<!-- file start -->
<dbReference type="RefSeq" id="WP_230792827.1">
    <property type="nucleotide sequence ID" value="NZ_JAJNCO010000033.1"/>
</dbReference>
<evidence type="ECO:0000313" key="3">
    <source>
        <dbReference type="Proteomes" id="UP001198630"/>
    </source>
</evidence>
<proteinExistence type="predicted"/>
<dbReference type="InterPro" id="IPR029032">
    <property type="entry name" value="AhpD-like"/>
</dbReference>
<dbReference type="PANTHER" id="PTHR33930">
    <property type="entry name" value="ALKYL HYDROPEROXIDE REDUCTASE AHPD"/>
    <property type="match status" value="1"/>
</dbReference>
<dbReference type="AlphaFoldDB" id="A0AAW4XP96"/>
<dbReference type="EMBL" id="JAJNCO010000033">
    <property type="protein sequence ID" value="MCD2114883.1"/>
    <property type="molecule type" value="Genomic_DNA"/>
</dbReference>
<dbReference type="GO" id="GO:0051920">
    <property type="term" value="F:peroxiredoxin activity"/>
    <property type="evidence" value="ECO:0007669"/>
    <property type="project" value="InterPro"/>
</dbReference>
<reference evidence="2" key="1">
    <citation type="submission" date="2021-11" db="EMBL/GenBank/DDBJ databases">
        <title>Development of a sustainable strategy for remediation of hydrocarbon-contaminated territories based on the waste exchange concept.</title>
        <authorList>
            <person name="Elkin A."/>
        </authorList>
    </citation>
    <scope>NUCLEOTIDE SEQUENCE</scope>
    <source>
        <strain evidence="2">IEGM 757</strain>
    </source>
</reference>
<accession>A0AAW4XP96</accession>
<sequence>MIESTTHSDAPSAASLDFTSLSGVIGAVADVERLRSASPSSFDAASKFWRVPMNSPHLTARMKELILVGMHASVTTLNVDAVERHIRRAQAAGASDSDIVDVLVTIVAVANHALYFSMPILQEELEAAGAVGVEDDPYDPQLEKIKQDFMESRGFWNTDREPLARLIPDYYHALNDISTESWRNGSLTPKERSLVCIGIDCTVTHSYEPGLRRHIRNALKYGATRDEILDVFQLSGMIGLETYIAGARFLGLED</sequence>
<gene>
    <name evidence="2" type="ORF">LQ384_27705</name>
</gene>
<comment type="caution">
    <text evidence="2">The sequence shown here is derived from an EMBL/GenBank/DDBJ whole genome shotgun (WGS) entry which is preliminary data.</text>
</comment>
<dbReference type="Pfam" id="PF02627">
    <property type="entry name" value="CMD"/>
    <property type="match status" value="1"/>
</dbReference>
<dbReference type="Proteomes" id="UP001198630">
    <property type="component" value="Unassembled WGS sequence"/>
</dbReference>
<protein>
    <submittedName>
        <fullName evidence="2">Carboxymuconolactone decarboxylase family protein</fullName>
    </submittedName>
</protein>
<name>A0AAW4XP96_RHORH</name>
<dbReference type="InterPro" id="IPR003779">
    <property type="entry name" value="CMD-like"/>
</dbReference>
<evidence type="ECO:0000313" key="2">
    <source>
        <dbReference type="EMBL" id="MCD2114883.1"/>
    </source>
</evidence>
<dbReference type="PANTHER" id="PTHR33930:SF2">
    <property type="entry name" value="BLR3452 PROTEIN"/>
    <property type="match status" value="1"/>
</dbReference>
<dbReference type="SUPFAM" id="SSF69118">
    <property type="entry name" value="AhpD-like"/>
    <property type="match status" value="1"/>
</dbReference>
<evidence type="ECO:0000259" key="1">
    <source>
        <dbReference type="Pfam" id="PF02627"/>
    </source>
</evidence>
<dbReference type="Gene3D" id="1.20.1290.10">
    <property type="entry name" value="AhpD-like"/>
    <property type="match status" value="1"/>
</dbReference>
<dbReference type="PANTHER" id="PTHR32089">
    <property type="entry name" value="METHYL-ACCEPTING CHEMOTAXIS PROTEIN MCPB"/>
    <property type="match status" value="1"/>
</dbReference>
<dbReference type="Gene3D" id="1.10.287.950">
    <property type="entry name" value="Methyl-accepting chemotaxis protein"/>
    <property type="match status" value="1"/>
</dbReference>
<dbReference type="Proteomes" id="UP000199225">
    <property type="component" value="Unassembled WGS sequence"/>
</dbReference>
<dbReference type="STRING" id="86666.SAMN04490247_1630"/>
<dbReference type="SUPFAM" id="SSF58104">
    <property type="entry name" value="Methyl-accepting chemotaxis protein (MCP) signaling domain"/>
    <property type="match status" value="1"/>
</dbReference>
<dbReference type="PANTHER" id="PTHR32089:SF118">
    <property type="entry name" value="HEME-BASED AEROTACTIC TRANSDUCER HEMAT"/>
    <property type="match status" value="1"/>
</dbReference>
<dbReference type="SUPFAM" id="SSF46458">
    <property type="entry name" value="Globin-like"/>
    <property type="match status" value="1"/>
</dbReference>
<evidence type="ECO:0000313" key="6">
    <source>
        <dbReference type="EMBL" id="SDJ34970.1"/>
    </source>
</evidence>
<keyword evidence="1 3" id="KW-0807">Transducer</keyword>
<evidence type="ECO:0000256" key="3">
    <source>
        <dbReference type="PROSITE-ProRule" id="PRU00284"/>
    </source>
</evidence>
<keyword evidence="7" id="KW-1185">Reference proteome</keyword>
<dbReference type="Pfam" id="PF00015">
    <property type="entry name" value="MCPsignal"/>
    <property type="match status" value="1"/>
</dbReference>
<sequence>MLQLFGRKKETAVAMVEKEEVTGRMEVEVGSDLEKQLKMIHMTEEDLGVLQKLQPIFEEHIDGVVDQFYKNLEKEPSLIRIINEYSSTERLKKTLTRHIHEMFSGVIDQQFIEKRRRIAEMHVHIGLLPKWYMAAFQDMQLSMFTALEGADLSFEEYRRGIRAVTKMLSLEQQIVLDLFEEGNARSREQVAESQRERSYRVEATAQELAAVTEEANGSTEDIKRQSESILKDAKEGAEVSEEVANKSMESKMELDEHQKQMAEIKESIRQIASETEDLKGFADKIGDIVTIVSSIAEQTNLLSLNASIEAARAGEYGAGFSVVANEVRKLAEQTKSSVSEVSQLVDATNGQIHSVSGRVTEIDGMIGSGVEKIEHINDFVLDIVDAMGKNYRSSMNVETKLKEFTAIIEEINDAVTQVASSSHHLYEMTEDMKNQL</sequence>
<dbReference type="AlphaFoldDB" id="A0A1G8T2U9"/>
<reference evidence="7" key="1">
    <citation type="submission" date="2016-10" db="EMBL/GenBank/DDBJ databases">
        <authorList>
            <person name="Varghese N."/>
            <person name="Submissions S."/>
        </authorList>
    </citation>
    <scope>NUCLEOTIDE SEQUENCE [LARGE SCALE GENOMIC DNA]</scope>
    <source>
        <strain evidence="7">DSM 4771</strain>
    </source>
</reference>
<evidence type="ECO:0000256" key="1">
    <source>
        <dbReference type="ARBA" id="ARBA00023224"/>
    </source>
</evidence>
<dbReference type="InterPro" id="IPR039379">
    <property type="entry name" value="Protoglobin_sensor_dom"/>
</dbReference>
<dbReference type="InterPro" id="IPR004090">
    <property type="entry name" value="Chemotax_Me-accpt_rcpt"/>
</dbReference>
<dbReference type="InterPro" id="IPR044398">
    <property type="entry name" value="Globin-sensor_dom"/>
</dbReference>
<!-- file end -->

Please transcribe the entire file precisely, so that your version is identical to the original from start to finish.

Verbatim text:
<dbReference type="RefSeq" id="WP_230792827.1">
    <property type="nucleotide sequence ID" value="NZ_JAJNCO010000033.1"/>
</dbReference>
<evidence type="ECO:0000313" key="3">
    <source>
        <dbReference type="Proteomes" id="UP001198630"/>
    </source>
</evidence>
<proteinExistence type="predicted"/>
<dbReference type="InterPro" id="IPR029032">
    <property type="entry name" value="AhpD-like"/>
</dbReference>
<dbReference type="PANTHER" id="PTHR33930">
    <property type="entry name" value="ALKYL HYDROPEROXIDE REDUCTASE AHPD"/>
    <property type="match status" value="1"/>
</dbReference>
<dbReference type="AlphaFoldDB" id="A0AAW4XP96"/>
<dbReference type="EMBL" id="JAJNCO010000033">
    <property type="protein sequence ID" value="MCD2114883.1"/>
    <property type="molecule type" value="Genomic_DNA"/>
</dbReference>
<dbReference type="GO" id="GO:0051920">
    <property type="term" value="F:peroxiredoxin activity"/>
    <property type="evidence" value="ECO:0007669"/>
    <property type="project" value="InterPro"/>
</dbReference>
<reference evidence="2" key="1">
    <citation type="submission" date="2021-11" db="EMBL/GenBank/DDBJ databases">
        <title>Development of a sustainable strategy for remediation of hydrocarbon-contaminated territories based on the waste exchange concept.</title>
        <authorList>
            <person name="Elkin A."/>
        </authorList>
    </citation>
    <scope>NUCLEOTIDE SEQUENCE</scope>
    <source>
        <strain evidence="2">IEGM 757</strain>
    </source>
</reference>
<accession>A0AAW4XP96</accession>
<sequence>MIESTTHSDAPSAASLDFTSLSGVIGAVADVERLRSASPSSFDAASKFWRVPMNSPHLTARMKELILVGMHASVTTLNVDAVERHIRRAQAAGASDSDIVDVLVTIVAVANHALYFSMPILQEELEAAGAVGVEDDPYDPQLEKIKQDFMESRGFWNTDREPLARLIPDYYHALNDISTESWRNGSLTPKERSLVCIGIDCTVTHSYEPGLRRHIRNALKYGATRDEILDVFQLSGMIGLETYIAGARFLGLED</sequence>
<gene>
    <name evidence="2" type="ORF">LQ384_27705</name>
</gene>
<comment type="caution">
    <text evidence="2">The sequence shown here is derived from an EMBL/GenBank/DDBJ whole genome shotgun (WGS) entry which is preliminary data.</text>
</comment>
<dbReference type="Pfam" id="PF02627">
    <property type="entry name" value="CMD"/>
    <property type="match status" value="1"/>
</dbReference>
<dbReference type="Proteomes" id="UP001198630">
    <property type="component" value="Unassembled WGS sequence"/>
</dbReference>
<protein>
    <submittedName>
        <fullName evidence="2">Carboxymuconolactone decarboxylase family protein</fullName>
    </submittedName>
</protein>
<name>A0AAW4XP96_RHORH</name>
<dbReference type="InterPro" id="IPR003779">
    <property type="entry name" value="CMD-like"/>
</dbReference>
<evidence type="ECO:0000313" key="2">
    <source>
        <dbReference type="EMBL" id="MCD2114883.1"/>
    </source>
</evidence>
<dbReference type="PANTHER" id="PTHR33930:SF2">
    <property type="entry name" value="BLR3452 PROTEIN"/>
    <property type="match status" value="1"/>
</dbReference>
<dbReference type="SUPFAM" id="SSF69118">
    <property type="entry name" value="AhpD-like"/>
    <property type="match status" value="1"/>
</dbReference>
<evidence type="ECO:0000259" key="1">
    <source>
        <dbReference type="Pfam" id="PF02627"/>
    </source>
</evidence>
<dbReference type="Gene3D" id="1.20.1290.10">
    <property type="entry name" value="AhpD-like"/>
    <property type="match status" value="1"/>
</dbReference>
<dbReference type="PANTHER" id="PTHR32089">
    <property type="entry name" value="METHYL-ACCEPTING CHEMOTAXIS PROTEIN MCPB"/>
    <property type="match status" value="1"/>
</dbReference>
<dbReference type="Gene3D" id="1.10.287.950">
    <property type="entry name" value="Methyl-accepting chemotaxis protein"/>
    <property type="match status" value="1"/>
</dbReference>
<dbReference type="Proteomes" id="UP000199225">
    <property type="component" value="Unassembled WGS sequence"/>
</dbReference>
<dbReference type="STRING" id="86666.SAMN04490247_1630"/>
<dbReference type="SUPFAM" id="SSF58104">
    <property type="entry name" value="Methyl-accepting chemotaxis protein (MCP) signaling domain"/>
    <property type="match status" value="1"/>
</dbReference>
<dbReference type="PANTHER" id="PTHR32089:SF118">
    <property type="entry name" value="HEME-BASED AEROTACTIC TRANSDUCER HEMAT"/>
    <property type="match status" value="1"/>
</dbReference>
<dbReference type="SUPFAM" id="SSF46458">
    <property type="entry name" value="Globin-like"/>
    <property type="match status" value="1"/>
</dbReference>
<evidence type="ECO:0000313" key="6">
    <source>
        <dbReference type="EMBL" id="SDJ34970.1"/>
    </source>
</evidence>
<keyword evidence="1 3" id="KW-0807">Transducer</keyword>
<evidence type="ECO:0000256" key="3">
    <source>
        <dbReference type="PROSITE-ProRule" id="PRU00284"/>
    </source>
</evidence>
<keyword evidence="7" id="KW-1185">Reference proteome</keyword>
<dbReference type="Pfam" id="PF00015">
    <property type="entry name" value="MCPsignal"/>
    <property type="match status" value="1"/>
</dbReference>
<sequence>MLQLFGRKKETAVAMVEKEEVTGRMEVEVGSDLEKQLKMIHMTEEDLGVLQKLQPIFEEHIDGVVDQFYKNLEKEPSLIRIINEYSSTERLKKTLTRHIHEMFSGVIDQQFIEKRRRIAEMHVHIGLLPKWYMAAFQDMQLSMFTALEGADLSFEEYRRGIRAVTKMLSLEQQIVLDLFEEGNARSREQVAESQRERSYRVEATAQELAAVTEEANGSTEDIKRQSESILKDAKEGAEVSEEVANKSMESKMELDEHQKQMAEIKESIRQIASETEDLKGFADKIGDIVTIVSSIAEQTNLLSLNASIEAARAGEYGAGFSVVANEVRKLAEQTKSSVSEVSQLVDATNGQIHSVSGRVTEIDGMIGSGVEKIEHINDFVLDIVDAMGKNYRSSMNVETKLKEFTAIIEEINDAVTQVASSSHHLYEMTEDMKNQL</sequence>
<dbReference type="AlphaFoldDB" id="A0A1G8T2U9"/>
<reference evidence="7" key="1">
    <citation type="submission" date="2016-10" db="EMBL/GenBank/DDBJ databases">
        <authorList>
            <person name="Varghese N."/>
            <person name="Submissions S."/>
        </authorList>
    </citation>
    <scope>NUCLEOTIDE SEQUENCE [LARGE SCALE GENOMIC DNA]</scope>
    <source>
        <strain evidence="7">DSM 4771</strain>
    </source>
</reference>
<evidence type="ECO:0000256" key="1">
    <source>
        <dbReference type="ARBA" id="ARBA00023224"/>
    </source>
</evidence>
<dbReference type="InterPro" id="IPR039379">
    <property type="entry name" value="Protoglobin_sensor_dom"/>
</dbReference>
<dbReference type="InterPro" id="IPR004090">
    <property type="entry name" value="Chemotax_Me-accpt_rcpt"/>
</dbReference>
<dbReference type="InterPro" id="IPR044398">
    <property type="entry name" value="Globin-sensor_dom"/>
</dbReference>